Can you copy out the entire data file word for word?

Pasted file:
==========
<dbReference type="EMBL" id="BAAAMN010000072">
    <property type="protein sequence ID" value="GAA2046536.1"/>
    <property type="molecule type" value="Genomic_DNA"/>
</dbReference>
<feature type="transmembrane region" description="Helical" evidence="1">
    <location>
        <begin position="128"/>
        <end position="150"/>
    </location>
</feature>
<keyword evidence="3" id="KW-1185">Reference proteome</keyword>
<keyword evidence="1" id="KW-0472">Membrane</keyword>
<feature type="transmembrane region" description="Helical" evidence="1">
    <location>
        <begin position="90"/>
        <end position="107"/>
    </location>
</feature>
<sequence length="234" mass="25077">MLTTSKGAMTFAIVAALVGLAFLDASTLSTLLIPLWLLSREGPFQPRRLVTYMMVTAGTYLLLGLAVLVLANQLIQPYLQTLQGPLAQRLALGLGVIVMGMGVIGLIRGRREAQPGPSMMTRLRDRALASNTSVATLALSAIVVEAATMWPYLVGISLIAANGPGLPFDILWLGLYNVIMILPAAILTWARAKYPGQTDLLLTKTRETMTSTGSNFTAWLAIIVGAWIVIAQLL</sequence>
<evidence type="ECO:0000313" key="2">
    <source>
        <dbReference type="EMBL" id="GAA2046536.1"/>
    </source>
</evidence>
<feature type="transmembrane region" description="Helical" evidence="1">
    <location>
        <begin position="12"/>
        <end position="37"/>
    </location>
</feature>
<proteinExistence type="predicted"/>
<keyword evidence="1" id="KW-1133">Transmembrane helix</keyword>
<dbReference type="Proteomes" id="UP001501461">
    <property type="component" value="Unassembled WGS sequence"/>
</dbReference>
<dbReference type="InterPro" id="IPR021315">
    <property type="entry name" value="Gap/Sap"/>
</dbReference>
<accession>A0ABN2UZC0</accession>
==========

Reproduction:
<dbReference type="EMBL" id="BAAAMN010000072">
    <property type="protein sequence ID" value="GAA2046536.1"/>
    <property type="molecule type" value="Genomic_DNA"/>
</dbReference>
<feature type="transmembrane region" description="Helical" evidence="1">
    <location>
        <begin position="128"/>
        <end position="150"/>
    </location>
</feature>
<keyword evidence="3" id="KW-1185">Reference proteome</keyword>
<keyword evidence="1" id="KW-0472">Membrane</keyword>
<feature type="transmembrane region" description="Helical" evidence="1">
    <location>
        <begin position="90"/>
        <end position="107"/>
    </location>
</feature>
<sequence length="234" mass="25077">MLTTSKGAMTFAIVAALVGLAFLDASTLSTLLIPLWLLSREGPFQPRRLVTYMMVTAGTYLLLGLAVLVLANQLIQPYLQTLQGPLAQRLALGLGVIVMGMGVIGLIRGRREAQPGPSMMTRLRDRALASNTSVATLALSAIVVEAATMWPYLVGISLIAANGPGLPFDILWLGLYNVIMILPAAILTWARAKYPGQTDLLLTKTRETMTSTGSNFTAWLAIIVGAWIVIAQLL</sequence>
<evidence type="ECO:0000313" key="2">
    <source>
        <dbReference type="EMBL" id="GAA2046536.1"/>
    </source>
</evidence>
<feature type="transmembrane region" description="Helical" evidence="1">
    <location>
        <begin position="12"/>
        <end position="37"/>
    </location>
</feature>
<proteinExistence type="predicted"/>
<keyword evidence="1" id="KW-1133">Transmembrane helix</keyword>
<dbReference type="Proteomes" id="UP001501461">
    <property type="component" value="Unassembled WGS sequence"/>
</dbReference>
<dbReference type="InterPro" id="IPR021315">
    <property type="entry name" value="Gap/Sap"/>
</dbReference>
<accession>A0ABN2UZC0</accession>